Review: It's been a very exciting few months of releases for the Mancunian dubstep veteran, as we see Biome land yet another kill drop, this time courtesy of Truth's Deep Dark & Dangerous imprint. We begin our journey into this one with a dip into the lethal reese design and earth-shattering drum slaps of 'The Joker', followed by 'Boxed', a sublow creeper, jam-packed with eerie atmospheric pressure and powerful bass energy. Next, we are greeted by colourful percussive plucks and raucous substructures in 'Monster' before 'Never Listen' strips the whole party back for a crunchy finale, capping off yet another well thought out drop from the DD&D team.
Review: Now we don't know what is in the water up in Manchester right now, but the team at Manuka seem to be able to do no wrong, yet again pulling together a sumptuous new selection, this time from fellow local and dubstep-heavyweight: Biome. He takes us down a much more bass-scentric route with this selection however, kicking off with tech infused percussion and glittering pad work of 'Kitemare' before the title track 'Kora' marches forward with more eerie atmospheric energy and some seriously weighty kick patterns below. Next, we greet the much more high pitched percussive pops and vocal delays of 'Let Me' as they dance above a smoothened sub design below, before rounding off on the much more raucous bass explosions and jittering drum patterns of 'Torah'. As per, another fabulous link up from the Manuka team!
Review: We were very pleased to see Madam X's Kaizen team up again with the now legendary sounds of Manchester's own Biome, who has been on a real roll of late, packing his recent releases some incredibly original flavours. The title track for this project goes by the name of 'Griddled', and it certainly packs a smokey punch to say the least, with unearthly reese baselines providing the majority of the movement alongside spooky eastern vocal lines. Next, we hear 'Squelch', which provides exactly what it says on the tin as wave upon wave of swampy bass synths emerge alongside twisted percussive movements. Finally, we take in the more upbeat drumwork and potent sub leads of 'Bush', which rounds everything up nicely.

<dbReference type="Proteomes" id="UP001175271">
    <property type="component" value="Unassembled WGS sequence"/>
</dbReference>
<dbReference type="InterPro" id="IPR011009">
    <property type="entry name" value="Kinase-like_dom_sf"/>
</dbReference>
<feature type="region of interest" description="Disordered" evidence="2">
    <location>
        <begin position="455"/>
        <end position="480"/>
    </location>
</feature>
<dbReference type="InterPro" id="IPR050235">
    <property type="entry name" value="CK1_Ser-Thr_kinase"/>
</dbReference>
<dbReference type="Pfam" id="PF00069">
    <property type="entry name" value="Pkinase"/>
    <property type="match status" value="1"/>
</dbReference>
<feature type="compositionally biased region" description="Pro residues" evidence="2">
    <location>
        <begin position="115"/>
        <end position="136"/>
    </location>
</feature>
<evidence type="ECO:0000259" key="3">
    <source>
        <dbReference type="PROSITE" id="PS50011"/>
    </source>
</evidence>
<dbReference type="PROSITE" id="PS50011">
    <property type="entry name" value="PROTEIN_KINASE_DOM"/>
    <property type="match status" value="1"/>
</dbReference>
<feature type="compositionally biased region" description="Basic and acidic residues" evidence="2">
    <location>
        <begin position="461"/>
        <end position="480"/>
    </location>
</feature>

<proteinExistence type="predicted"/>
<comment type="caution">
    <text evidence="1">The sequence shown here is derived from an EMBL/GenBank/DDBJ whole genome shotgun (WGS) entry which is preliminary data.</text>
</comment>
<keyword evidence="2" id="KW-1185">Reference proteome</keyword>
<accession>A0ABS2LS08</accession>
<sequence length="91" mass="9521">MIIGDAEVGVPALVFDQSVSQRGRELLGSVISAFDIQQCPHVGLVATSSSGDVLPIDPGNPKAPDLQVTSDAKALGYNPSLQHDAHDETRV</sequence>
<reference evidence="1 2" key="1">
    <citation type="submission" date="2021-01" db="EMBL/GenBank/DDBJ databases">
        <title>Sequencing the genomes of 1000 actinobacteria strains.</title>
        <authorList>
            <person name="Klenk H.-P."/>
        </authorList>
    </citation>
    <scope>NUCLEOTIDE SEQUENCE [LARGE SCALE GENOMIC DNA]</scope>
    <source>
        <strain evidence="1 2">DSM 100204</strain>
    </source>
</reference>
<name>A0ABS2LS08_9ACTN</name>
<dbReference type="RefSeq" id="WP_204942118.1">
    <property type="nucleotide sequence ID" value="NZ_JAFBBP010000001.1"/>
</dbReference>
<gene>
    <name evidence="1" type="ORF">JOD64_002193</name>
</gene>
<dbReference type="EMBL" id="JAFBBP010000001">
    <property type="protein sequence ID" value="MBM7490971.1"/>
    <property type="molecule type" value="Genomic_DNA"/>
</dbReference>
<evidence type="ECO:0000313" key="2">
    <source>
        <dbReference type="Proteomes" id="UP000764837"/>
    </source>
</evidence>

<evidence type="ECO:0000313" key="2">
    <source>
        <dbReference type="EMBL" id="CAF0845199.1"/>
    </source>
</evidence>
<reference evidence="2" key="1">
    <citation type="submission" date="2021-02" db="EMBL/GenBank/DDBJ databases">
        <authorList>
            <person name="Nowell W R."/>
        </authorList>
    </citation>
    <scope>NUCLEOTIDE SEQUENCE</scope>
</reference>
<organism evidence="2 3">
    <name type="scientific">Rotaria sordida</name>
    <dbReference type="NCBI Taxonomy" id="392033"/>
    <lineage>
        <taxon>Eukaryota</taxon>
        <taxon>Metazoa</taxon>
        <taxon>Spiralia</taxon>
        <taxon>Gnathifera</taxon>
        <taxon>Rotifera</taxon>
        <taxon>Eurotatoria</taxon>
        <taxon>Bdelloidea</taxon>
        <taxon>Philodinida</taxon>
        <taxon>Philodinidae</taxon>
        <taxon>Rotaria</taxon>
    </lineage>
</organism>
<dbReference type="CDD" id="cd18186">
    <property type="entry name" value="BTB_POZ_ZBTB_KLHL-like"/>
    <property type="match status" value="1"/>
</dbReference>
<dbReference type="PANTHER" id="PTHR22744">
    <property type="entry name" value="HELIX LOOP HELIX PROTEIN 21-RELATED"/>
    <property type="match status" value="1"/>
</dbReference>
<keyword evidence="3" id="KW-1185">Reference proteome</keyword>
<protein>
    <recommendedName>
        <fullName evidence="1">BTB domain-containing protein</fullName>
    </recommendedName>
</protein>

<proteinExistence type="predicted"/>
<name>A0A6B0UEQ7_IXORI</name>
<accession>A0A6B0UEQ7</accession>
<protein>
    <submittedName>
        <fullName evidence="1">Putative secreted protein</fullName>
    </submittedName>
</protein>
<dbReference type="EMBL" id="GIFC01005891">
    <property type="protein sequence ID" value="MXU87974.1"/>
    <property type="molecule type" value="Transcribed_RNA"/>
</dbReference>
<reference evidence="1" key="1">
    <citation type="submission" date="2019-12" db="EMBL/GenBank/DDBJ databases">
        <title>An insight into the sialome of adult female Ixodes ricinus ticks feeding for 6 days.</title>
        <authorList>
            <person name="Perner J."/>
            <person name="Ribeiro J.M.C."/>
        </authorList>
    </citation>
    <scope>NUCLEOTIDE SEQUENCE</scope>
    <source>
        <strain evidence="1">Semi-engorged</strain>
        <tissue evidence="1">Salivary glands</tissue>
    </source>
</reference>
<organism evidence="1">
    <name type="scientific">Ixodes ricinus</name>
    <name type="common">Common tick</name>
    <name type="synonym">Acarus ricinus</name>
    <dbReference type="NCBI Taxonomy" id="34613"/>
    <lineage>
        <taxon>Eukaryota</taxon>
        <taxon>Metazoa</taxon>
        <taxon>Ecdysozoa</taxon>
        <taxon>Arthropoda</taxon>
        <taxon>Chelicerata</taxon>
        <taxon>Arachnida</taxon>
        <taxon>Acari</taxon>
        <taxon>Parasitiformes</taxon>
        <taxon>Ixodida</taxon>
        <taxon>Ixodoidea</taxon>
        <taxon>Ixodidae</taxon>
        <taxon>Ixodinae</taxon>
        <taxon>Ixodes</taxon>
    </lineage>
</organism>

Review: As one of the freshest tech labels to emerge out of the UK in recent years, Kaizen continue their trail blaze in the more than capable hands of all around electronic hot shot Biome. This 6 track EP summarizes why the Manchester native is praised so highly. In short, it's a masterpiece in electronic sound design. From the dungeon-esc atmospherics of 'Weekend' and 'Trenchfoot' to the unpredictable percussive leads of 'Ancoats' and 'Stealth'. The EP is then rounded off perfectly with the rolling subs and vocal cuts of 'Fargo' and well controlled distortion lead madness of 'Yoof'. It seems in truth that there is very little Biome isn't able to craft with an impeccable level of finesse.
Review: If you're into grumbling grooves, bass as thick as half-set concrete and drums that sound like no other dubstep producer's, then Biome's "Cypher" EP is so up your street it's built a granny annex upside your bedroom. The title-track is Biome at his grumpiest; all slug bass and anvil halfsteps. "Rumble" flips the switch with a genuinely unique beat that nods towards hip-hop or quarter-speed jungle much more than it does dubstep. "Sentinel" goes back to the deep dungeon lab with a swaggering half-step and a bassline seemingly made of a swarm of wheezing wasps, while "Stone Throw" maintains that deep, minimal technoid flavour but with more emphasis on some interestingly pitched drums. "Man Made" closes the show with yet more unique rhythmic arrangements and an eerie prayer call that's so cold it could summon the spirit of Cthulhu himself.
Review: Manchester artist Hypho hooks up with fellow UK compatriot Boime for a double drop of heavy dubstepping vibes for Manuka. The record itself sounds like it comes from the deep, dark and cold confines of a disused powerplant, with the lead track fizzing with alien synths, atonal keys and kick drums replete with an uncanny assortment of distorted atmospheres to boot. Tribal atmospheres make their way into "Deform", a deadly alternative for the more serious and industrial ends of the night. Not to be missed alongside Hypho's most recent Round Ere three-track for Loefah's Swamp81 imprint. Serious shit.
Review: It has been very hard for anyone to keep pace with the Manuka imprint in recent times as their incredible run of super-popular releases continues to rage on, this time welcoming some of the label's regular performers inside for a four-track compilation drop. We begin our dive with a look at the twisted percussive manoeuvres and aquatic atmospheric pressures of 'Guilty' from Biome, before we recognize Rakjay's catchy vocal additions over the fluttering arpeggios of 'Lowe It', produced by label founder: Hypho. From here we move into Ternion Sound's contribution in 'There Is A Cost', a sweeping breaksy display of power, before Xakra unleashes his synthetic wonders on 'Some Of Us' to see the EP out in style.